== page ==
Purpose To investigate the specific targeting property of lymphatic vessel endothelial hyaluronan receptor-1 binding polyethylene glycol-coated ultrasmall superparamagnetic iron oxide (LYVE-1-PEG-USPIO) nanoparticles to mouse lymphatic endothelial cells (MLECs). Methods A ligand specific target to lymphatic vessels was selected by immunohistochemical staining on the sections of a Lewis subcutaneous transplanted tumor. The z-average hydrodynamic diameter (HD), zeta potential, and the relaxivity of PEG-USPIO and LYVE-1-PEG-USPIO nanoparticles were determined with a laser particle analyzer and magnetic resonance T2 spin echo sequence, respectively. Prussian blue staining and transmission electron microscopy (TEM) of nanoparticle labeled cells were performed to determine the nanoparticles’ binding form. Magnetic resonance imaging (MRI) was performed in vitro to evaluate the signal enhancement on the T2 spin echo sequence of the nanoparticle labeled cells. The iron content of the labeled cells after the Prussian blue staining and MRI scanning was determined by atomic absorption spectroscopy (AAS). Results The anti-LYVE-1 antibody was used as the specific ligand to synthesize the target probe to the MLECs. The mean z-average HDs of the LYVE-1-PEG-USPIO and PEG-USPIO nanoparticles were 57.42 ± 0.31 nm and 47.91 ± 0.73 nm, respectively, and the mean zeta potentials of the LYVE-1-PEG-USPIO and PEG-USPIO nanoparticles were 12.38 ± 4.87 mV and 2.57 ± 0.83 m V, respectively. The relaxivities of the LYVE-1-PEG-USPIO and PEG-USPIO nanoparticles were 185.48 mM?1s?1 and 608.32 mM?1s?1. Cells binding nanoparticles were visualized as blue granules in the Prussian blue staining. The TEM results of the labeled cells showed the specific localization of nanoparticles. The AAS results of labeled cells after the Prussian blue staining and MRI scanning showed that the LYVE-1-PEG-USPIO nanoparticles had good binding selectivity for MLECs. MRI results indicated that the PEG-USPIO and LYVE-1-PEG-USPIO nanoparticles could generate contrast on T2-weighted imaging, and the correlation between R2 and the iron content of the labeled cells was significantly positive. Conclusion This study demonstrated that LYVE-1-PEG-USPIO nanoparticles might potentially be used as an MRI contrast agent for targeting MLECs, and the magnetic properties of LYVE-1-PEG-USPIO nanoparticles were suitable for MRI. PMID:23818783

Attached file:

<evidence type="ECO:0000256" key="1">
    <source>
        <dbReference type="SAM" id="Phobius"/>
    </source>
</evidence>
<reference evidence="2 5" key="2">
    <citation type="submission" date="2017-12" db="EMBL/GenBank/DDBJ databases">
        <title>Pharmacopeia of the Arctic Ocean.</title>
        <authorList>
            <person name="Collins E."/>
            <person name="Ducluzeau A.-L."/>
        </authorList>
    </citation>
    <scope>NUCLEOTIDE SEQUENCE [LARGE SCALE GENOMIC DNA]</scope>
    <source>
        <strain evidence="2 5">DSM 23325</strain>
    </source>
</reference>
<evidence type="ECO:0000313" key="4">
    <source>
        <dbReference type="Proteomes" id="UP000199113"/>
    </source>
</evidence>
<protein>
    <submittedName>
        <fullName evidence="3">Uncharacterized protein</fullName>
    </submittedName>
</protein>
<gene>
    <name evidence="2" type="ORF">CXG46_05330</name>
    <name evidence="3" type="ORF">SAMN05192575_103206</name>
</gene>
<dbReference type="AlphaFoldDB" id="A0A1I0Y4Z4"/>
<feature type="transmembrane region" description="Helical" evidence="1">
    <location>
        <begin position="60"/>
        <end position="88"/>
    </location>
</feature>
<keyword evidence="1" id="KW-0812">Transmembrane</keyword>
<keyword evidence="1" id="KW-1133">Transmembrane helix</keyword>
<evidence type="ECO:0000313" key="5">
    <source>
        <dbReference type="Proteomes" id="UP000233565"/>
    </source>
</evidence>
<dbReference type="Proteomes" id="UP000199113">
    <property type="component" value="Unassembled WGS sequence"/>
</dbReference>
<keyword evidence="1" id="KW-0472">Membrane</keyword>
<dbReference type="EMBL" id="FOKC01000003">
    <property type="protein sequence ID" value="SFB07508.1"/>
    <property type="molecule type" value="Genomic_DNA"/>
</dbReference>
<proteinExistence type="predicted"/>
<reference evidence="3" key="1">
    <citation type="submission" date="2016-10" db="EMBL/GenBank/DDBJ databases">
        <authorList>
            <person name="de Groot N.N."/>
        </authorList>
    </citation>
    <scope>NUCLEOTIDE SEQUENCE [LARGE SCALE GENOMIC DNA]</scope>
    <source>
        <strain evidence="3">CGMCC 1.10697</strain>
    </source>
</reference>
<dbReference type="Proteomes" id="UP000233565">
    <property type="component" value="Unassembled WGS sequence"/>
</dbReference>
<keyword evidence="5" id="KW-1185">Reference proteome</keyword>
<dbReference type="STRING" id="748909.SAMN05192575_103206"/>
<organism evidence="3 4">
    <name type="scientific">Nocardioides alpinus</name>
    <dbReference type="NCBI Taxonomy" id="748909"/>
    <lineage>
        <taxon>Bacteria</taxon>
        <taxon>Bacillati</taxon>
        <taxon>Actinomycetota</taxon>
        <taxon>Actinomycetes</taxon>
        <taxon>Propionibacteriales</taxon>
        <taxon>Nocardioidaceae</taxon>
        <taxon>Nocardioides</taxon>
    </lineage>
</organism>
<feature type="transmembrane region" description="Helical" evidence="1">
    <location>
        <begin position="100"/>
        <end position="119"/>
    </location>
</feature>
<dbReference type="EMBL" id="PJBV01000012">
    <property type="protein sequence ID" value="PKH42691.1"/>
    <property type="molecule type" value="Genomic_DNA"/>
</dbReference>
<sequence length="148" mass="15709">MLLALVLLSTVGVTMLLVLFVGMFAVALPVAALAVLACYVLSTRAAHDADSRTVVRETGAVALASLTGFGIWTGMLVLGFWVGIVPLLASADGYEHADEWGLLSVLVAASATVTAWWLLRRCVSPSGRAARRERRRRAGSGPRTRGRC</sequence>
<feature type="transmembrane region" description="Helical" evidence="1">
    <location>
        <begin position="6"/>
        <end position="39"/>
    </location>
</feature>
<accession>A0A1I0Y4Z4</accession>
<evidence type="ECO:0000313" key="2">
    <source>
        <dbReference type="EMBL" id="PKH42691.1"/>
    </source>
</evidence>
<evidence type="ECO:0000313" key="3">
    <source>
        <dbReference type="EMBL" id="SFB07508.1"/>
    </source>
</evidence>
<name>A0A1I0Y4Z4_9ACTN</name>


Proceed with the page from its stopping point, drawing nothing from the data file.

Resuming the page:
Guo, Qiu; Liu, Yi; Xu, Ke; Ren, Ke; Sun, WenGe

2013-01-01

222

Interactions of lipid-based liquid crystalline nanoparticles with model and cell membranes.  

PubMed

Lipid-based liquid crystalline nanoparticles (LCNPs) are interesting candidates for drug delivery applications, for instance as solubilizing or encapsulating carriers for intravenous (i.v.) drugs. Here it is important that the carriers are safe and tolerable and do not have, e.g. hemolytic activity. In the present study we have studied LCNP particles of different compositions with respect to their mixing behavior and membrane destabilizing effects in model and cell membrane systems. Different types of non-lamellar LCNPs were studied including cubic phase nanoparticles (Cubosome) based on glycerol monooleate (GMO), hexagonal phase nanoparticles (Hexosome) based on diglycerol monooleate (DGMO) and glycerol dioleate (GDO), sponge phase nanoparticles based on DGMO/GDO/polysorbate 80 (P80) and non-lamellar nanoparticles based on soy phosphatidylcholine (SPC)/GDO. Importantly, the LCNPs based on the long-chain monoacyl lipid, GMO, were shown to display a very fast and complete lipid mixing with model membranes composed of multilamellar SPC liposomes as assessed by a fluorescence energy transfer (FRET) assay. The result correlated well with pronounced hemolytic properties observed when the GMO-based LCNPs were mixed with rat whole blood. In sharp contrast, LCNPs based on mixtures of the long-chain diacyl lipids, SPC and GDO, were found to be practically inert towards both hemolysis in rat whole blood as well as lipid mixing with SPC model membranes. The LCNP dispersions based on a mixture of long-chain monoacyl and diacyl lipids, DGMO/GDO, displayed an intermediate behavior compared to the GMO and SPC/GDO-based systems with respect to both hemolysis and lipid mixing. It is concluded that GMO-based LCNPs are unsuitable for parenteral drug delivery applications (e.g. i.v. administration) while the SPC/GDO-based LCNPs exhibit good properties with limited lipid mixing and hemolytic activity. The correlation between results from lipid mixing or FRET experiments and the in vitro hemolysis data indicates that FRET assays can be one useful screening tool for parenteral drug delivery systems. It is argued that the hemolytic potential is correlated with chemical activity of the monomers in the mixtures. PMID:20214966